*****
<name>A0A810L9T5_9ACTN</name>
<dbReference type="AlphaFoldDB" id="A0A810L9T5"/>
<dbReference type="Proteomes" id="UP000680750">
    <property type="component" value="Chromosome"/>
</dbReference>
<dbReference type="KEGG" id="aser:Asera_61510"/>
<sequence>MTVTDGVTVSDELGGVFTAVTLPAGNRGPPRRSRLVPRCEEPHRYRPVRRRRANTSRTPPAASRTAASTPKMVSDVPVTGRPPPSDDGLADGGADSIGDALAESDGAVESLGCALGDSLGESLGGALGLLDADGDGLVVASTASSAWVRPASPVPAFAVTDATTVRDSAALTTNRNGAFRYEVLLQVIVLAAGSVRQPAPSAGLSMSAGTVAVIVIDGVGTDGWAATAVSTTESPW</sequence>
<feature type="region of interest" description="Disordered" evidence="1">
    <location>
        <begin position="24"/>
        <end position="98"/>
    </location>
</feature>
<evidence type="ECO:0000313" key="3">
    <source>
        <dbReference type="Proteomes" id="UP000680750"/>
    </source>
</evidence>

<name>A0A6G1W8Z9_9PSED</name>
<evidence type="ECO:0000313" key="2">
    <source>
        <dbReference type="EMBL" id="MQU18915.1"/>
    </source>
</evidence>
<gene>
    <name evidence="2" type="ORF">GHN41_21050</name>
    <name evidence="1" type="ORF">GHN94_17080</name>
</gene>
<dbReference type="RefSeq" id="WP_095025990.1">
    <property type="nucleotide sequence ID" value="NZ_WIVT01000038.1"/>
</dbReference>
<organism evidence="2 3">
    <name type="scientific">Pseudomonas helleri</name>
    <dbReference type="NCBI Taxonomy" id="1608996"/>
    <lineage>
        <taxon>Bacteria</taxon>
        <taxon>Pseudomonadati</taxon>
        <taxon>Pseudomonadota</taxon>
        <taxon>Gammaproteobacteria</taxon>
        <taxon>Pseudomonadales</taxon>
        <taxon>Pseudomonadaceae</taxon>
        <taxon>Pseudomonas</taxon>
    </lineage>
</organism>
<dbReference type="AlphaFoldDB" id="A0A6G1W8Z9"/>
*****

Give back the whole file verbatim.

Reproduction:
<name>A0A810L9T5_9ACTN</name>
<dbReference type="AlphaFoldDB" id="A0A810L9T5"/>
<dbReference type="Proteomes" id="UP000680750">
    <property type="component" value="Chromosome"/>
</dbReference>
<dbReference type="KEGG" id="aser:Asera_61510"/>
<sequence>MTVTDGVTVSDELGGVFTAVTLPAGNRGPPRRSRLVPRCEEPHRYRPVRRRRANTSRTPPAASRTAASTPKMVSDVPVTGRPPPSDDGLADGGADSIGDALAESDGAVESLGCALGDSLGESLGGALGLLDADGDGLVVASTASSAWVRPASPVPAFAVTDATTVRDSAALTTNRNGAFRYEVLLQVIVLAAGSVRQPAPSAGLSMSAGTVAVIVIDGVGTDGWAATAVSTTESPW</sequence>
<feature type="region of interest" description="Disordered" evidence="1">
    <location>
        <begin position="24"/>
        <end position="98"/>
    </location>
</feature>
<evidence type="ECO:0000313" key="3">
    <source>
        <dbReference type="Proteomes" id="UP000680750"/>
    </source>
</evidence>

<name>A0A6G1W8Z9_9PSED</name>
<evidence type="ECO:0000313" key="2">
    <source>
        <dbReference type="EMBL" id="MQU18915.1"/>
    </source>
</evidence>
<gene>
    <name evidence="2" type="ORF">GHN41_21050</name>
    <name evidence="1" type="ORF">GHN94_17080</name>
</gene>
<dbReference type="RefSeq" id="WP_095025990.1">
    <property type="nucleotide sequence ID" value="NZ_WIVT01000038.1"/>
</dbReference>
<organism evidence="2 3">
    <name type="scientific">Pseudomonas helleri</name>
    <dbReference type="NCBI Taxonomy" id="1608996"/>
    <lineage>
        <taxon>Bacteria</taxon>
        <taxon>Pseudomonadati</taxon>
        <taxon>Pseudomonadota</taxon>
        <taxon>Gammaproteobacteria</taxon>
        <taxon>Pseudomonadales</taxon>
        <taxon>Pseudomonadaceae</taxon>
        <taxon>Pseudomonas</taxon>
    </lineage>
</organism>
<dbReference type="AlphaFoldDB" id="A0A6G1W8Z9"/>